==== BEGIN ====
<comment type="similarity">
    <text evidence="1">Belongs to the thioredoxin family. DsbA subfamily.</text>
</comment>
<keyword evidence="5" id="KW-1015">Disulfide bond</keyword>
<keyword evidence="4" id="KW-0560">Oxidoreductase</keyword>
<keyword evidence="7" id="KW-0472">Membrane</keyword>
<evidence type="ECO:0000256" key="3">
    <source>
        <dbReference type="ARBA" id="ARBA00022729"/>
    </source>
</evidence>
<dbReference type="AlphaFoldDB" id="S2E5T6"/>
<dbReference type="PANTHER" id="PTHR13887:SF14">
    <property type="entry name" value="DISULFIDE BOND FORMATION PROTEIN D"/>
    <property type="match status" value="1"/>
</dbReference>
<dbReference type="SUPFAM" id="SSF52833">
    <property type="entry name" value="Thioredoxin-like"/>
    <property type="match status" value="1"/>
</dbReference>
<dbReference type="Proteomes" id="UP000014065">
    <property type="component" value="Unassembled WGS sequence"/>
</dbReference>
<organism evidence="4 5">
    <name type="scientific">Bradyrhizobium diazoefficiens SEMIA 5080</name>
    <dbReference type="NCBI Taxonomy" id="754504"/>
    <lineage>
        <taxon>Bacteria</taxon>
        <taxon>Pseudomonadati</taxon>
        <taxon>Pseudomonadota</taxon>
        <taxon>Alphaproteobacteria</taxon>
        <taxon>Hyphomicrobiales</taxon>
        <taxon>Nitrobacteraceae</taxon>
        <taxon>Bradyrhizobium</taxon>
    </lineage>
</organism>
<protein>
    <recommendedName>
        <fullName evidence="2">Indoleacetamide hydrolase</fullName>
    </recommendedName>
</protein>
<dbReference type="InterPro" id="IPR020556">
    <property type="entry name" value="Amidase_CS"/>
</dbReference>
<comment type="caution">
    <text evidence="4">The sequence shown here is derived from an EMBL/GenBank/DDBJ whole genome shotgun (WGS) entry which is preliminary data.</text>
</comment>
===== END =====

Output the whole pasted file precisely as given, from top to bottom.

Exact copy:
<comment type="similarity">
    <text evidence="1">Belongs to the thioredoxin family. DsbA subfamily.</text>
</comment>
<keyword evidence="5" id="KW-1015">Disulfide bond</keyword>
<keyword evidence="4" id="KW-0560">Oxidoreductase</keyword>
<keyword evidence="7" id="KW-0472">Membrane</keyword>
<evidence type="ECO:0000256" key="3">
    <source>
        <dbReference type="ARBA" id="ARBA00022729"/>
    </source>
</evidence>
<dbReference type="AlphaFoldDB" id="S2E5T6"/>
<dbReference type="PANTHER" id="PTHR13887:SF14">
    <property type="entry name" value="DISULFIDE BOND FORMATION PROTEIN D"/>
    <property type="match status" value="1"/>
</dbReference>
<dbReference type="SUPFAM" id="SSF52833">
    <property type="entry name" value="Thioredoxin-like"/>
    <property type="match status" value="1"/>
</dbReference>
<dbReference type="Proteomes" id="UP000014065">
    <property type="component" value="Unassembled WGS sequence"/>
</dbReference>
<organism evidence="4 5">
    <name type="scientific">Bradyrhizobium diazoefficiens SEMIA 5080</name>
    <dbReference type="NCBI Taxonomy" id="754504"/>
    <lineage>
        <taxon>Bacteria</taxon>
        <taxon>Pseudomonadati</taxon>
        <taxon>Pseudomonadota</taxon>
        <taxon>Alphaproteobacteria</taxon>
        <taxon>Hyphomicrobiales</taxon>
        <taxon>Nitrobacteraceae</taxon>
        <taxon>Bradyrhizobium</taxon>
    </lineage>
</organism>
<protein>
    <recommendedName>
        <fullName evidence="2">Indoleacetamide hydrolase</fullName>
    </recommendedName>
</protein>
<dbReference type="InterPro" id="IPR020556">
    <property type="entry name" value="Amidase_CS"/>
</dbReference>
<comment type="caution">
    <text evidence="4">The sequence shown here is derived from an EMBL/GenBank/DDBJ whole genome shotgun (WGS) entry which is preliminary data.</text>
</comment>